Once I got to the apartment, I started working on breaking down the cardboard. Then I kept building. Around 3:00 pm I went to lunch and got the chair mats and curtains for every room as well as shears for my room. I won’t buy custom curtains here, so the size doesn’t really work. So be it – it is what it is. I dumped that at the apartment and then went BACK to Nagoya station and bought an overhead light (and some power strips) for the office. I went BACK to the apartment, dumped that, and then went to the Apple Store and bought my new monitor ( 😀 ), some speakers, and an Airport Express. Once again, on Saturday I had Visa issues, so it was all cash except for things reimbursed by work. I caught a taxi back home (it is walkable to the Apple Store but not burdened with a monitor … do you hear that Ben, WALKABLE to the Apple Store!).

Once I got back home I hung the light, and kept working. I hung the shears and decided I liked it in combo with the curtains. Then I ran out of time.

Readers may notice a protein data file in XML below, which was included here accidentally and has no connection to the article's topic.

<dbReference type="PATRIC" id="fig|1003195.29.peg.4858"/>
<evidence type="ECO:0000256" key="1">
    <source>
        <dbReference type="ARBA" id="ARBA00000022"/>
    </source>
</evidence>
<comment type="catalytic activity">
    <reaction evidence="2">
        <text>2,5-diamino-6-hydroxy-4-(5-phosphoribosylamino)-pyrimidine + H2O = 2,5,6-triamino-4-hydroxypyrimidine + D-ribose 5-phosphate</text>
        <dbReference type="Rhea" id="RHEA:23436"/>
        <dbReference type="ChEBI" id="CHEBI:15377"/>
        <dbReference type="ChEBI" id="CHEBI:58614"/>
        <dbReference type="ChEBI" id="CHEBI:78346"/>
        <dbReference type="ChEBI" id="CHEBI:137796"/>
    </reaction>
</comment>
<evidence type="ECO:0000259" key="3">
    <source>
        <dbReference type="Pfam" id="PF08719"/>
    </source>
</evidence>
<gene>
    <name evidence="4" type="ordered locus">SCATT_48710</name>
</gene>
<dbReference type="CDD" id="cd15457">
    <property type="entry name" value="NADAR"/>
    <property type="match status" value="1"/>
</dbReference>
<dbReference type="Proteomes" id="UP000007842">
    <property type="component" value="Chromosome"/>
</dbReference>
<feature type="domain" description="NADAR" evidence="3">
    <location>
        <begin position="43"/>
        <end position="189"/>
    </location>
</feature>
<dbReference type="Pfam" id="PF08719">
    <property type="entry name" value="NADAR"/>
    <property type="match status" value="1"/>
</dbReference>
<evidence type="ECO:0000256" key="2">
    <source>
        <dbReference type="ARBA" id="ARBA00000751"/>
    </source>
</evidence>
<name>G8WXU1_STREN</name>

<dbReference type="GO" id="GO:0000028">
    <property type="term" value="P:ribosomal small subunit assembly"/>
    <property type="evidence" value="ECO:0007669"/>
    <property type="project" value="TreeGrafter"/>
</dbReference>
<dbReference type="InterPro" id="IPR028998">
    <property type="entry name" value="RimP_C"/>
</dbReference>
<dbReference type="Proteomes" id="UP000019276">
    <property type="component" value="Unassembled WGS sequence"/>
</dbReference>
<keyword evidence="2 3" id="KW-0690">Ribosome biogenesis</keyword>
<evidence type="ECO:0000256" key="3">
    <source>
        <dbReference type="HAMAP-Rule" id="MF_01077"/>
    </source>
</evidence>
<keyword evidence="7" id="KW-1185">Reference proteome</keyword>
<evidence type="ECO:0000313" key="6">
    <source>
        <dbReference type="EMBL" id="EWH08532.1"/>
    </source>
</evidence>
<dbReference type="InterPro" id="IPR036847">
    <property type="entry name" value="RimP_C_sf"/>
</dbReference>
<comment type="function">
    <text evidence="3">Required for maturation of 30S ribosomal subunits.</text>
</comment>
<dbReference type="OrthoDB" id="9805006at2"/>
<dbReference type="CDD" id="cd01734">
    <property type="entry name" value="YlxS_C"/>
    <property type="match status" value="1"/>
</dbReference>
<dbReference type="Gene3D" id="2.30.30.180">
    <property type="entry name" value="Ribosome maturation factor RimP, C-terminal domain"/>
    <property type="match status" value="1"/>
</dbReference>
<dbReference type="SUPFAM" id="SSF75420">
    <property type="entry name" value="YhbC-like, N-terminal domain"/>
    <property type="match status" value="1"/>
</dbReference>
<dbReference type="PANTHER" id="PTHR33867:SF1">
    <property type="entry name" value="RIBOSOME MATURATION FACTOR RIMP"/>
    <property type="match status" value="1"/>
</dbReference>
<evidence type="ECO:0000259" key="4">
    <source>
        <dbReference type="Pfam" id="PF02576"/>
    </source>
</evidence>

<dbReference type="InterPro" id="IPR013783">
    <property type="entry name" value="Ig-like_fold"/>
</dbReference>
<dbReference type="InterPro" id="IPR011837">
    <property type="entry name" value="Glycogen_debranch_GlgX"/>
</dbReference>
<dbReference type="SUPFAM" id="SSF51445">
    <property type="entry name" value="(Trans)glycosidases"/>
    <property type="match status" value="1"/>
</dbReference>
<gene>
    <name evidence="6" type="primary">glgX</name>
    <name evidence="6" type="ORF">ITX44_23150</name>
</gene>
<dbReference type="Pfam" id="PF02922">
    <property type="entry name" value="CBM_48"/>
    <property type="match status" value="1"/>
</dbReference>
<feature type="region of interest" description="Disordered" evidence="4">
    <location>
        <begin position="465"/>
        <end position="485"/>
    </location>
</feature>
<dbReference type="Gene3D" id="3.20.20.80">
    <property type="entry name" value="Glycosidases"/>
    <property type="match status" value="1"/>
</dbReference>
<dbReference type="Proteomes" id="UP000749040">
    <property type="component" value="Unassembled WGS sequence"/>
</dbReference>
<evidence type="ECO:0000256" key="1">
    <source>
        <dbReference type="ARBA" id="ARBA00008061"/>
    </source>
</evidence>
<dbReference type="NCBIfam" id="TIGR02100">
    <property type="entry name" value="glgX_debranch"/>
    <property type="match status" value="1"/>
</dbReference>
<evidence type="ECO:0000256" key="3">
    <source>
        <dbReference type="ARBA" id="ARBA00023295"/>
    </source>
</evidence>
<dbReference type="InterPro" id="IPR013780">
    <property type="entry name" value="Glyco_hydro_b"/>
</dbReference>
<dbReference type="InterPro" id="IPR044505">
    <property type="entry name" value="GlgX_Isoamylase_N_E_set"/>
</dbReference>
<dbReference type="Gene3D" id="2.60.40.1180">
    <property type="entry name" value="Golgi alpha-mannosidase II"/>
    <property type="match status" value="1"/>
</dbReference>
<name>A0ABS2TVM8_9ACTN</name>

Now I’m going to concentrate on getting the curtains up, getting everything built, and getting the kitchen clean. Then at least the place is livable. Only when I have internet will it really seem livable!

It is going to be nice. As long as I don’t look at my bank account.

Happy as a clam

Yeah! I got the keys to my apartment today. Everything went without a hitch. I was starting to freak out and wonder if I had made a mistake. After all, 800 sq ft with three bedrooms was seeming smaller and smaller and smaller. I started wondering if it was going to be a rotten place, and uncomfortable to live. After all, I had not seen it since April 8 or whatever day I first went apartment hunting (and the only day I went apartment hunting).

I am happy to report that I think I made the right decision. The apartment is really nice. Indeed it is small, but not at all small by Japanese standards. As a matter of fact, I’m sure calling it small would be offensive to many people. It is certainly more than enough for me. It has all mod cons as well. Heated floor, nice bathroom with real tile, a travertine entry way. AC in two rooms, a modern kitchen, some recessed lighting, and even a dishwasher (that I didn’t know … really not important to me but I have it). There is even a special box for residents when they receive large packages, so you don’t have to be home for that.